My blog is littered with tales of inefficiency and incompetence within the Court Service and government offices. My colleagues in the litigation industry won’t be surprised to know that we don’t catalogue every event. We haven’t the time!
Today I have something special to relate – special because of its intensity, much to the misfortune of one particular client. There’s also a ray of sunshine from the Dorset coast...
Other litigators will have noticed that whilst many court offices now take far too many days or weeks (or months – Staines!) to process fairly simple correspondence and applications, increasingly they seem to find time to invent ridiculous objections.
I have in mind a number times that we’ve had people at the Salford centre of excellence, aka the County Court Money Claims Centre send back requests for judgment because they reckon the interest we calculated from issue until judgment is incorrect. When, as it often is, it’s a matter of a few pound or pennies involved and the perceived error is potentially to the advantage of the defendant, it is hard to understand why they worry.
We’ve tried helpful things like stating in the covering letter that (as the particulars of claim already made clear) there is a claim for contractual interest at a different rate from that more often claimed under the County Courts Act 1984 – so don’t bother trying to reconcile two different figures.
That doesn’t work – but then that’s the theme.
Anyway, we now have an entertaining case where one poor client is the victim of a series of cock-pus by government agencies, starting of course with one of our West Country courts.
Almost a year after we obtained a judgment, and for sound but complex reasons that matter not here, we made application for a charging order to secure the judgment against the male defendant’s interest in the property solely owned by him.
The application came back to us more than a week later – by post of course – no email, no phone call.
There were two reasons for rejection the first of which was that the date of the judgment was wrong. Was it wrong when we submitted the application? No.
What appears to have happened is that on arrival of the application at the court office, somebody noticed that they had put the wrong date on the judgment a year ago. So they amended that and then decided to send our application back to us because the date that we had cited was now incorrect.
Let’s not think to make a neat manuscript amendment and apply the court seal, eh? Let’s not bother asking solicitors to send an amended page by email. No – slap it back in the post and waste another week or so.
Just for good measure of course there’s a second reason for rejection. This was that the amount of the judgment debt didn’t match the figure in the charging order application.
Perhaps there’s a clue in the standard wording that appears within the practice form after the monetary amount – “which includes further interest payable on the judgment debt”.
So we waste a week and some more costs but after making our displeasure known, we get an interim charging order against the first defendant. Since he’s the sole owner, we didn’t bother with the second defendant, his estranged wife.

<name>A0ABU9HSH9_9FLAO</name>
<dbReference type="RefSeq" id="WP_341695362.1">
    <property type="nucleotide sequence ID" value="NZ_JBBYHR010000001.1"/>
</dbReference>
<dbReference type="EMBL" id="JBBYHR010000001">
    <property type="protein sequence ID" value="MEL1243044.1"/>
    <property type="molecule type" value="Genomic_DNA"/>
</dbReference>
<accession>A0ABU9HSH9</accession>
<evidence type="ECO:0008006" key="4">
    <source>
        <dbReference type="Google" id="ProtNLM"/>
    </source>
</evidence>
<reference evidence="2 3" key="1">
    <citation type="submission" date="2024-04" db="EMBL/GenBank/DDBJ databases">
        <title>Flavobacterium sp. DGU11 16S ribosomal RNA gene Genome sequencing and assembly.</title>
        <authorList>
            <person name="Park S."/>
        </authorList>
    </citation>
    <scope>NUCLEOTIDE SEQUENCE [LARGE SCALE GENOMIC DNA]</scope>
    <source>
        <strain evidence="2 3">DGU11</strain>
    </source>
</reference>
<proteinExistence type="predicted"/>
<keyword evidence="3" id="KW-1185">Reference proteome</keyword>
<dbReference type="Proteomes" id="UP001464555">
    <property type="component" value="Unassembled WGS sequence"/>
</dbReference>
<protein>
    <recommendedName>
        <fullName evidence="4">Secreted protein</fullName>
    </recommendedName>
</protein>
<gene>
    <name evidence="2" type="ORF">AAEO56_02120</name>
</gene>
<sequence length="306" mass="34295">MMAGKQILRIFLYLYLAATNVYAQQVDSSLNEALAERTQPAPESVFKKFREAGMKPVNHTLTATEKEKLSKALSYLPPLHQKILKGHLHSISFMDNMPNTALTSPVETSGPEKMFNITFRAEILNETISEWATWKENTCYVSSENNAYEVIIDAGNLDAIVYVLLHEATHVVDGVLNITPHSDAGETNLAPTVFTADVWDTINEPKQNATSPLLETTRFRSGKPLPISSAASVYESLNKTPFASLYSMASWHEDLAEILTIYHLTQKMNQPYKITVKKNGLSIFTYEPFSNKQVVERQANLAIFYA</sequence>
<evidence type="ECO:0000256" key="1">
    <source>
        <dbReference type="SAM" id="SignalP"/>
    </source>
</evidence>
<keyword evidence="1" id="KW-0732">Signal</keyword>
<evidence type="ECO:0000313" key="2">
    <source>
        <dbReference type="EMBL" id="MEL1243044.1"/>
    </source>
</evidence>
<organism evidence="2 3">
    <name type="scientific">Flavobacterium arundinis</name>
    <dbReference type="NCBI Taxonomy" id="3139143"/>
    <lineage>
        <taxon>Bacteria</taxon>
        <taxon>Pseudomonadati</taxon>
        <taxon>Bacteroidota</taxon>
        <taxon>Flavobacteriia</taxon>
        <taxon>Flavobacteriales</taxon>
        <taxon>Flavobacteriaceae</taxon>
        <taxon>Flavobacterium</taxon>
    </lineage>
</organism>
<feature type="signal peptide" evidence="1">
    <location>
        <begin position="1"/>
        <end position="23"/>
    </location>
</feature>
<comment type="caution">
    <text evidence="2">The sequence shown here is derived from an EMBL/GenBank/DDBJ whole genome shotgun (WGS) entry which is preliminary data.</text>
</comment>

Before serving copies of our order we head for the Land Registry to get it protected by an entry on the registered title. It’s all standard procedure and our forms automatically draw in the name of the client as the applicant for the benefit of an entry on the title. It’s carefully checked, nevertheless.
It’s all done in the usual quick time and official copies are made available to us through the electronic portal. The only snag is that the ex-wife, second defendant, is recorded as having the benefit of our charging order!
That’s also fixed now and we are moving on but it seems to be more often the case that you can’t stop off at the office of any government service now without serious risk of a screw-up with consequent delay and added (irrecoverable) expense.
My patriotic view on this (see attached image) is that we’ve starved our infrastructure and run it down more than enough. Another five years of this approach and we’ll be back to the ducking stool and the toss of a coin as the only available means of dispute resolution.
It’s time for some resuscitation.
Not all the patients are in a coma, I’m pleased to report. The spirit of competence and enthusiasm seems not (yet) to have died out in Weymouth.
Years ago when forum-shopping was allowed, I took to issuing every claim I could – large numbers – out of Weymouth County Court because they were so efficient, so friendly and so helpful.
I remember going to see the chief clerk (as they then were called) to warn him that we were going to triple the volume of business we put through his office. I wanted to be sure that this wouldn’t cause a problem.
Characteristically he shrugged, smiled and said “if we need to, we’ll bring in more staff”. And they did. And it worked.
Sentimentally, I felt glad to see an email from Weymouth at the beginning of the week raising a query on another charging order application. They said that they didn’t have our fee account number. They did, as it happens, but the email enabled us to make that clear within the space of 10 minutes and the interim charging order was made later that day.
There is hope yet – provided that it’s all change at the Ministry of Injustice in three months time…